How to Help a Friend or Loved One Who is Being Abused
To truly help others is to empower them to act on their own behalf. To genuinely help your friend or loved one, acknowledge her capacity for self-help, thus avoiding the pitfall of becoming a “rescuer.”
Some Practical Things You Can Do:
- Provide her with information about local resources. Safe Connections maintains a 24-hour Crisis Helpline at 314.531.2003. This helpline allows her to talk with an advocate who will help her handle a crisis situation, find resources to help her make changes or simply listen to her.
- Keep in touch. Many people experiencing relationship violence or who have been sexually assaulted feel isolated, either because an intimate partner has imposed that isolation or out of humiliation, fear or shame. By letting her know you care, you are extending a lifeline.
- Listen without judgement. Ask about her situation, directly and gently. Give her time to talk. Reinforce your belief that violence and abuse are never acceptable. And offer your support even if she does not take steps that seem logical to you. Remember, she is the expert on her own situation, and if she doesn’t leave when it makes sense to you to do so, she may have reasons to move at a different pace.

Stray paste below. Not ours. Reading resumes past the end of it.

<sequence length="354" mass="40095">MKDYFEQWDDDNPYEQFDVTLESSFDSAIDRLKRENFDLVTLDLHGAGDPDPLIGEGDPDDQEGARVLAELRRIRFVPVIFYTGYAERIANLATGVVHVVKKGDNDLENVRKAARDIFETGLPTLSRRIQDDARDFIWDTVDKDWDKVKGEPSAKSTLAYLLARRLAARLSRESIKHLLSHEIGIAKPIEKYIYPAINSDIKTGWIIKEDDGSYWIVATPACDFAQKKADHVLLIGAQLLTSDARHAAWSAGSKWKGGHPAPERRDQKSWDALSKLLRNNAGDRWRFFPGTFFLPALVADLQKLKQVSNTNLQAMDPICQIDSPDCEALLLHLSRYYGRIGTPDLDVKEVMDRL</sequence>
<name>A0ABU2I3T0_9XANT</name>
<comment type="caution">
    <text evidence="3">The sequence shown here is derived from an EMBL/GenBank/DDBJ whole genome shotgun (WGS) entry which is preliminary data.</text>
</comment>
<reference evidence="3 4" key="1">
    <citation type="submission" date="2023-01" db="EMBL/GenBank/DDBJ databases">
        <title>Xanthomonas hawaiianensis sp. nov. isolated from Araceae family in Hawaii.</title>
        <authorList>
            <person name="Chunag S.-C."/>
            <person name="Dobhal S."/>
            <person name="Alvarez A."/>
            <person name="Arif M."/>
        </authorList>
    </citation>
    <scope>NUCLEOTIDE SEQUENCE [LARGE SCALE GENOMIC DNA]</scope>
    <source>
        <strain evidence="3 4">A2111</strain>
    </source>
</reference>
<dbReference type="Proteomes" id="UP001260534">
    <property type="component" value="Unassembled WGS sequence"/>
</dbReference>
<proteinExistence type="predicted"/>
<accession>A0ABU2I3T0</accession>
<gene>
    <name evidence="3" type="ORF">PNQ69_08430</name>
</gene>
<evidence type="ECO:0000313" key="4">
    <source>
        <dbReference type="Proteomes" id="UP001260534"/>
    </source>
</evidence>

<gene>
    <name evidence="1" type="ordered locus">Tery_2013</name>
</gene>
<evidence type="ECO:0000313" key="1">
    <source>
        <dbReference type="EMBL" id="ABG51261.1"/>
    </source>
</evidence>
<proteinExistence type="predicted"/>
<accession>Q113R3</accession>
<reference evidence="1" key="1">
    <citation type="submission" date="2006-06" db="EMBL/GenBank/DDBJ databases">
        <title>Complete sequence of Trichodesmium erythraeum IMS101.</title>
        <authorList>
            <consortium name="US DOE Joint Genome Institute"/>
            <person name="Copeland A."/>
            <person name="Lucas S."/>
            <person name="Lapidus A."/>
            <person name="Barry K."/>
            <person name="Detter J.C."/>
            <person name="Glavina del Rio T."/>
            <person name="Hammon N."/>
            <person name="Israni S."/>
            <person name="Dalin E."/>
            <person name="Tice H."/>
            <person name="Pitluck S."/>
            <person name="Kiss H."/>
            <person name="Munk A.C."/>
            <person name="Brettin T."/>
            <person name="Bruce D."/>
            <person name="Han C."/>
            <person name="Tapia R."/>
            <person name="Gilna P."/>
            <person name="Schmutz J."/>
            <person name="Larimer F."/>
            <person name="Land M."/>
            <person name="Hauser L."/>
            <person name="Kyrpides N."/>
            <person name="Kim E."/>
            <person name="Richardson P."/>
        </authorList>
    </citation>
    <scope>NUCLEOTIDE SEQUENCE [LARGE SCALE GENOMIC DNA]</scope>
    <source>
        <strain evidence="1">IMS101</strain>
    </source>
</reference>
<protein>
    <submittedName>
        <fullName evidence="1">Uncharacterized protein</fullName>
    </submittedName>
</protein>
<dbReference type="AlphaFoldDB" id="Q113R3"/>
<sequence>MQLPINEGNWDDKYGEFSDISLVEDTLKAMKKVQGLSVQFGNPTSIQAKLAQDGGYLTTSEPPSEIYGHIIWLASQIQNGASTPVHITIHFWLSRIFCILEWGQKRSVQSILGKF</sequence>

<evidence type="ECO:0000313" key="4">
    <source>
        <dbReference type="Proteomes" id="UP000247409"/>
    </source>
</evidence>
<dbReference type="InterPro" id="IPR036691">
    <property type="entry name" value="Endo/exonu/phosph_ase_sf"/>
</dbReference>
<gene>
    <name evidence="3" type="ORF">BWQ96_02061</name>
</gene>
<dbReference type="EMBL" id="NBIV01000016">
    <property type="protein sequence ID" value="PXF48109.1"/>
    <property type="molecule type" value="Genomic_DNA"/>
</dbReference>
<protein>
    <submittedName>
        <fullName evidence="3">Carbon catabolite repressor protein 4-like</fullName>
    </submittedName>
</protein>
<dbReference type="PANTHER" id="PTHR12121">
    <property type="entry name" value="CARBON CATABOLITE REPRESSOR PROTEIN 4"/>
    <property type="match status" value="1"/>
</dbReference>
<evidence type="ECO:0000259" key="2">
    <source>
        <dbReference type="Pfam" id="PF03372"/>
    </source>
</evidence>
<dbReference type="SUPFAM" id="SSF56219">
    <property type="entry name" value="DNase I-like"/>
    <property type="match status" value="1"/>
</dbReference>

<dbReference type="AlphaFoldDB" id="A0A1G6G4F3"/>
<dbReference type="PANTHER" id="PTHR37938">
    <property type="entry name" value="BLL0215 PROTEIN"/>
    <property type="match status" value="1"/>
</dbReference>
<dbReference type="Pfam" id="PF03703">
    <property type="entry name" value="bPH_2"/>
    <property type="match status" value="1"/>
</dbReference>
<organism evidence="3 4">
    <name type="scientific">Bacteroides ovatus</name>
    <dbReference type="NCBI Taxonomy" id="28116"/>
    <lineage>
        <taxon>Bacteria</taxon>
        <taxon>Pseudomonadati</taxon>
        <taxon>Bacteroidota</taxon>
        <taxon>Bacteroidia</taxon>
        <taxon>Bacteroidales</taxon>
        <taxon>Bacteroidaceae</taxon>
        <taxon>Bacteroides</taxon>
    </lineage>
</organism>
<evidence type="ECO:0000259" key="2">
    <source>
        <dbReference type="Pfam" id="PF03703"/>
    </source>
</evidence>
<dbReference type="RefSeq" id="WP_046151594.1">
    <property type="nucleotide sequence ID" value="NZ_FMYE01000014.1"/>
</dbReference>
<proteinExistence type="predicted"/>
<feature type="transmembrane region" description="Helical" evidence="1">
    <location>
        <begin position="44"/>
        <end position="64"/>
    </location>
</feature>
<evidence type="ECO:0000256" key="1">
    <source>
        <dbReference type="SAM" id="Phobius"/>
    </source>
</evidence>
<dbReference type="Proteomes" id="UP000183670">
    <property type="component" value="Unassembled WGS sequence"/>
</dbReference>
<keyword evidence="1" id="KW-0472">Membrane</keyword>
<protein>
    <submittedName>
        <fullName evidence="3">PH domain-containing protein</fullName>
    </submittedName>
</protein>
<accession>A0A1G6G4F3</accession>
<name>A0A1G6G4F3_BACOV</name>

- Mirror her strengths for her. By reminding her of her own strengths, talents and abilities, you help her to see her options. By reminding her of what she has already done for herself, you can support her in acting again in her own best interest.
- Be specific about how you are willing to help. If you can help financially, tell her to what extent. If you can store copies of important papers or extra clothes for her, let her know. If you can provide transporation or a place to stay, that helps her develop her options.
- If you see or hear an assault in progress, call the police. Because these assaults are often dangerous, do not physically intervene.
- Above all, don’t give up. It is unlikely she will change her situation overnight. Every bit of your caring patience may be needed to help her break free of the vicious cycle of violence or abuse that binds her. But knowing you are there for her will help that happen.